Raw Human Sewage Pouring Into
America's Lakes And Streams

By Tom Vanden Brook

Note - This massive, essentially unimaginable amount of poisons, pharmaceuticals, bacteria and viruses (from HIV to HEP-C) are literally poisoning our environment and its people. This is beyond outrageous - it is suicidal, a national disgrace. We salute USA today and Mr. Vanden Brook for this contribution to reality -ed)
SSO 700 is an unremarkable spot. Just a pipe, hidden by trees and brush, emptying into Mill Creek near downtown Cincinnati.
''It just gushes, even in dry weather,'' says Mike Fremont, president of the Ohio environmental group Rivers Unlimited. ''If you know what it is, you keep your distance.''

What it is, is human waste -- hundreds of gallons of it at a time flowing untreated from toilets into the creek. Sanitary Sewer Overflow 700 is not only disgusting, it is illegal. But the city won't shut it off because plugging SSO 700 and more than 100 pipes like it all over Cincinnati would require raising sewer rates about 1,500%.

''It would bankrupt us,'' says Patrick Karney, director of the Metropolitan Sewer District of Greater Cincinnati. ''It would be, last one out, turn out the lights. Cincinnati would just be another wide spot on I-75.''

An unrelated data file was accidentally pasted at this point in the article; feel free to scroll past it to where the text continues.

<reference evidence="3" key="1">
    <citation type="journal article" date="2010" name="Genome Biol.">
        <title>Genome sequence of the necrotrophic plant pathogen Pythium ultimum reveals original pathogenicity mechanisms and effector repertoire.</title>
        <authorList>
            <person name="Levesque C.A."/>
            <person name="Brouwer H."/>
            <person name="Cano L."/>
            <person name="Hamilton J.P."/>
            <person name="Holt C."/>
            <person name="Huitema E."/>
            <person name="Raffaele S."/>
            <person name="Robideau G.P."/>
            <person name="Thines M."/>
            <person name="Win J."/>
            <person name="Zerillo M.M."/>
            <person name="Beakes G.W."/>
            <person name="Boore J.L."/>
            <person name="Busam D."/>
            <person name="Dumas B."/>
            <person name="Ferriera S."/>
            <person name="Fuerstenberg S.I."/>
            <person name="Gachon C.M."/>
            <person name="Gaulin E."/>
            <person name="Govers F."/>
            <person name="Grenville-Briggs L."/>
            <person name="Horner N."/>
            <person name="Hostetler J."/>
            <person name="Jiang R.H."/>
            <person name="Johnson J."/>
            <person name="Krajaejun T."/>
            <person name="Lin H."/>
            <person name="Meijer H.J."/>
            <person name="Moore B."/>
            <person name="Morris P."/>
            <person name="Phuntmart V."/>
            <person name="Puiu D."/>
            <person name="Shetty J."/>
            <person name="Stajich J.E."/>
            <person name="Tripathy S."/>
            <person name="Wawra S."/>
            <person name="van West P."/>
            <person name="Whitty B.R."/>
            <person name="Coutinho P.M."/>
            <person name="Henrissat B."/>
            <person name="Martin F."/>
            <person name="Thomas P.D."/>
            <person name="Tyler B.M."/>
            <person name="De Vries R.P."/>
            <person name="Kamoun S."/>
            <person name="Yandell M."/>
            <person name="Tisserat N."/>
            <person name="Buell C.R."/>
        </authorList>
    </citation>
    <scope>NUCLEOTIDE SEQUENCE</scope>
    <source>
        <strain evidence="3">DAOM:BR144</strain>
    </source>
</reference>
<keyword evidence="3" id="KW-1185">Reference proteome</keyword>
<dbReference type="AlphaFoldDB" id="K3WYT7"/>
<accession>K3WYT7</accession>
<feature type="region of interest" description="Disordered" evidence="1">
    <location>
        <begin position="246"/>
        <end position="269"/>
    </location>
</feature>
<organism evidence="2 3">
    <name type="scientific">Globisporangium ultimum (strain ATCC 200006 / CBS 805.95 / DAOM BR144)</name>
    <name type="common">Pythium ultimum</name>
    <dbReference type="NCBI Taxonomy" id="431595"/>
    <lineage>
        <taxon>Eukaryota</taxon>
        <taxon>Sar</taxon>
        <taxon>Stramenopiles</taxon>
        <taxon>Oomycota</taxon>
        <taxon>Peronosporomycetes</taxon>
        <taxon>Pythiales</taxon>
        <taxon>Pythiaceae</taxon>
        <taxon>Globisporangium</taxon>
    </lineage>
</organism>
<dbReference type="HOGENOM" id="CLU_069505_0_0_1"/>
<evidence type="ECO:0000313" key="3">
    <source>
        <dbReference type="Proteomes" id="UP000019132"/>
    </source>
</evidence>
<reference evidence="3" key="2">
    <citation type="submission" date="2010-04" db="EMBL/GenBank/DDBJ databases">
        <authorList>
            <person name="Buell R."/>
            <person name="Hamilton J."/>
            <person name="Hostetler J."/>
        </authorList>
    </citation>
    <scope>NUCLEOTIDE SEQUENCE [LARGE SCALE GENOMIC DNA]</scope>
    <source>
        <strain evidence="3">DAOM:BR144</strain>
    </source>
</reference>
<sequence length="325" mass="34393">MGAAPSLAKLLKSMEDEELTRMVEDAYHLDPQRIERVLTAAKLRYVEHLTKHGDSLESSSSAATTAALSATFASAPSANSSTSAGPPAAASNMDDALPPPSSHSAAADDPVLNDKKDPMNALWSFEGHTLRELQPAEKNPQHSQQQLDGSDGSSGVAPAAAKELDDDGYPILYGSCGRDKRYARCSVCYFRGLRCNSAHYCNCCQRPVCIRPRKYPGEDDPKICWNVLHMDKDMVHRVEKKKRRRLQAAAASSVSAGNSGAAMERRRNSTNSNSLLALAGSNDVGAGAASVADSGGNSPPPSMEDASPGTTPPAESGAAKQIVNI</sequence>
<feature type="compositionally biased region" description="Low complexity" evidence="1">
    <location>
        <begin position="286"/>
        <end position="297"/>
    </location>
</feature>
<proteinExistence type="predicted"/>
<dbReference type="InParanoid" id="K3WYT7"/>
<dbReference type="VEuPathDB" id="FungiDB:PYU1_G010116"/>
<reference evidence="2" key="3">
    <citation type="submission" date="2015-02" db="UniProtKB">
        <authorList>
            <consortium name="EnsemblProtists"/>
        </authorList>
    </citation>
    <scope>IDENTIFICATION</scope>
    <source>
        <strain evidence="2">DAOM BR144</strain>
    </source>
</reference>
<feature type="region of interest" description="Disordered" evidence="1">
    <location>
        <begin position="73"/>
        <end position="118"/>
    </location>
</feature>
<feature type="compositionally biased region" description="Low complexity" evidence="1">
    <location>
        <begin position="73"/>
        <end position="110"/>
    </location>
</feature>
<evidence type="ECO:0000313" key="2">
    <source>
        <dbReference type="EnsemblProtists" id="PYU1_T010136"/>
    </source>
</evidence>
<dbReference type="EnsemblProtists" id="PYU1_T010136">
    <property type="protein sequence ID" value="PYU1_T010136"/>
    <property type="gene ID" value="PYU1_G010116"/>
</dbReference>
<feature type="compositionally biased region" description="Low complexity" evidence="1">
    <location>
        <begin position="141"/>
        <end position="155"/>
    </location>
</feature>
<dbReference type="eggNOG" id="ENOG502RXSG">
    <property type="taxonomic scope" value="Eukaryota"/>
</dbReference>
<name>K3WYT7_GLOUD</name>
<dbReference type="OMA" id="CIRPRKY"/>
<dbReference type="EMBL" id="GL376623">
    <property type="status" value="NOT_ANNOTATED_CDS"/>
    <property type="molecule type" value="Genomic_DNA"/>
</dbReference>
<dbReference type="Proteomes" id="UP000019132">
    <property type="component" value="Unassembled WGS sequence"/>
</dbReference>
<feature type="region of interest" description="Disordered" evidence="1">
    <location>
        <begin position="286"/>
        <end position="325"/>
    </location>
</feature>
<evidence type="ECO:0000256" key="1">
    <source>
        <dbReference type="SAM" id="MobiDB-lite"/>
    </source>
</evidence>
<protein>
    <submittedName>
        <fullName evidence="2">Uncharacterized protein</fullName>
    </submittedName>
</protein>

Dozens of cities like Cincinnati, some with sewer pipes laid in the 1800s, are dumping raw human waste into streams and lakes. The practice is generally illegal under the 1972 Clean Water Act. Yet it continues an estimated 40,000 times every year because cities balk at the enormous expense of modernizing and expanding their sewage systems.

But if taking care of the problem is costly, so, too, is doing nothing, environmental activists say. Raw sewage in the water is a primary factor in the sickening of 1 million people a year, according to the Centers for Disease Control and Prevention. It poisons shellfish, closes beaches and endangers supplies of drinking water.

''Raw sewage is a health concern,'' says Mike Cook, director of wastewater management for the Environmental Protection Agency. ''Beach contamination is a concern. Human exposure to harmful microorganisms is a concern.''

After decades of threats and fines, federal authorities are cracking down:

* In Baltimore, city officials agreed to pay a $600,000 fine and spend $940 million over 14 years to upgrade its sewer system. Since 1996, Baltimore dumped at least 100 million gallons of untreated waste into its waters. Some of the sewage spewed into tributaries of the Chesapeake Bay, one of the nation's top sources of shellfish.

* In Baton Rouge, local officials plan to spend as much as $461 million to improve their sewer system to avoid dumping 1.2 billion gallons of untreated waste each year into the Mississippi River.

* In Greenwich, Conn., a million gallons of inadequately treated sewage has been dumped into local waters, according to the EPA. Local officials agreed in January to pay a $285,000 fine and upgrade the sewage treatment system.